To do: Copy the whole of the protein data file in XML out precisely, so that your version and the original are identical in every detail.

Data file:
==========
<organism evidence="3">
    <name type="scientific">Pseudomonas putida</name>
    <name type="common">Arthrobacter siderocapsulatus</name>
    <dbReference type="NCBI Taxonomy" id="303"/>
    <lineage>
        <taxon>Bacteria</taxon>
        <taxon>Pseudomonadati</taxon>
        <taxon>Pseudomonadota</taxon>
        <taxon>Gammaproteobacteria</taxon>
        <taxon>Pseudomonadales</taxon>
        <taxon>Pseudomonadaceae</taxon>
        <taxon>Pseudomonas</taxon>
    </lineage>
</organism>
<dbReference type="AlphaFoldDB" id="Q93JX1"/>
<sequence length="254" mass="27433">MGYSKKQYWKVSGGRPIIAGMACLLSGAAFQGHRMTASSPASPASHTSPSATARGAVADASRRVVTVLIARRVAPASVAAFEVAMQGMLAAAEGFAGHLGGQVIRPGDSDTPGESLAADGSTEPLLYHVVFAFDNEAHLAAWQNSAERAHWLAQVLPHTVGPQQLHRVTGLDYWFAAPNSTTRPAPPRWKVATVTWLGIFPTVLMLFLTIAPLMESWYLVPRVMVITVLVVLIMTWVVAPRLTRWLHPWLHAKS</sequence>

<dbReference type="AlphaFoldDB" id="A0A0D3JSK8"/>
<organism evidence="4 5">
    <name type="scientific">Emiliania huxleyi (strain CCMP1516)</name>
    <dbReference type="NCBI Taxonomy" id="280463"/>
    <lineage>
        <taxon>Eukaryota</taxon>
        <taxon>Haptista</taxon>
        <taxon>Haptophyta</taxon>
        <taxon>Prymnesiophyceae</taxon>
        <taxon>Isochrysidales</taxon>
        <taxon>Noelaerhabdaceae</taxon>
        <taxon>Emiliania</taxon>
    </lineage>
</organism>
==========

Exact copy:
<organism evidence="3">
    <name type="scientific">Pseudomonas putida</name>
    <name type="common">Arthrobacter siderocapsulatus</name>
    <dbReference type="NCBI Taxonomy" id="303"/>
    <lineage>
        <taxon>Bacteria</taxon>
        <taxon>Pseudomonadati</taxon>
        <taxon>Pseudomonadota</taxon>
        <taxon>Gammaproteobacteria</taxon>
        <taxon>Pseudomonadales</taxon>
        <taxon>Pseudomonadaceae</taxon>
        <taxon>Pseudomonas</taxon>
    </lineage>
</organism>
<dbReference type="AlphaFoldDB" id="Q93JX1"/>
<sequence length="254" mass="27433">MGYSKKQYWKVSGGRPIIAGMACLLSGAAFQGHRMTASSPASPASHTSPSATARGAVADASRRVVTVLIARRVAPASVAAFEVAMQGMLAAAEGFAGHLGGQVIRPGDSDTPGESLAADGSTEPLLYHVVFAFDNEAHLAAWQNSAERAHWLAQVLPHTVGPQQLHRVTGLDYWFAAPNSTTRPAPPRWKVATVTWLGIFPTVLMLFLTIAPLMESWYLVPRVMVITVLVVLIMTWVVAPRLTRWLHPWLHAKS</sequence>

<dbReference type="AlphaFoldDB" id="A0A0D3JSK8"/>
<organism evidence="4 5">
    <name type="scientific">Emiliania huxleyi (strain CCMP1516)</name>
    <dbReference type="NCBI Taxonomy" id="280463"/>
    <lineage>
        <taxon>Eukaryota</taxon>
        <taxon>Haptista</taxon>
        <taxon>Haptophyta</taxon>
        <taxon>Prymnesiophyceae</taxon>
        <taxon>Isochrysidales</taxon>
        <taxon>Noelaerhabdaceae</taxon>
        <taxon>Emiliania</taxon>
    </lineage>
</organism>